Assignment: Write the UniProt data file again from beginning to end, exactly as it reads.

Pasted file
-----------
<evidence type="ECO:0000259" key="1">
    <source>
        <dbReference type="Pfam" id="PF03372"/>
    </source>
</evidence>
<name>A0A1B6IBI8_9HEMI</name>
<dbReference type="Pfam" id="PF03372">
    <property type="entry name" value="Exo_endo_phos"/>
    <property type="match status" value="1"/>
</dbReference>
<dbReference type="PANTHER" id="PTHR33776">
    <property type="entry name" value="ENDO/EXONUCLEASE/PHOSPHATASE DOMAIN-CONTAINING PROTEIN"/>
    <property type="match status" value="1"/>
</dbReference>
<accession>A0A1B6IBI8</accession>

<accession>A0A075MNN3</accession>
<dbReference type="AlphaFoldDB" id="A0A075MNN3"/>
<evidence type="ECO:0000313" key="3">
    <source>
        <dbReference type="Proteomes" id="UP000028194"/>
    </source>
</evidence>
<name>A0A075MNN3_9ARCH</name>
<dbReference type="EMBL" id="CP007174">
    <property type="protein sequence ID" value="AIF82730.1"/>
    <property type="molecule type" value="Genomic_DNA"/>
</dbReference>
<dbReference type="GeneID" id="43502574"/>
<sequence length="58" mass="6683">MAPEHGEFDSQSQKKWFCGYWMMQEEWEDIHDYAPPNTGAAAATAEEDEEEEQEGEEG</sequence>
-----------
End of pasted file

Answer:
<evidence type="ECO:0000259" key="1">
    <source>
        <dbReference type="Pfam" id="PF03372"/>
    </source>
</evidence>
<name>A0A1B6IBI8_9HEMI</name>
<dbReference type="Pfam" id="PF03372">
    <property type="entry name" value="Exo_endo_phos"/>
    <property type="match status" value="1"/>
</dbReference>
<dbReference type="PANTHER" id="PTHR33776">
    <property type="entry name" value="ENDO/EXONUCLEASE/PHOSPHATASE DOMAIN-CONTAINING PROTEIN"/>
    <property type="match status" value="1"/>
</dbReference>
<accession>A0A1B6IBI8</accession>

<accession>A0A075MNN3</accession>
<dbReference type="AlphaFoldDB" id="A0A075MNN3"/>
<evidence type="ECO:0000313" key="3">
    <source>
        <dbReference type="Proteomes" id="UP000028194"/>
    </source>
</evidence>
<name>A0A075MNN3_9ARCH</name>
<dbReference type="EMBL" id="CP007174">
    <property type="protein sequence ID" value="AIF82730.1"/>
    <property type="molecule type" value="Genomic_DNA"/>
</dbReference>
<dbReference type="GeneID" id="43502574"/>
<sequence length="58" mass="6683">MAPEHGEFDSQSQKKWFCGYWMMQEEWEDIHDYAPPNTGAAAATAEEDEEEEQEGEEG</sequence>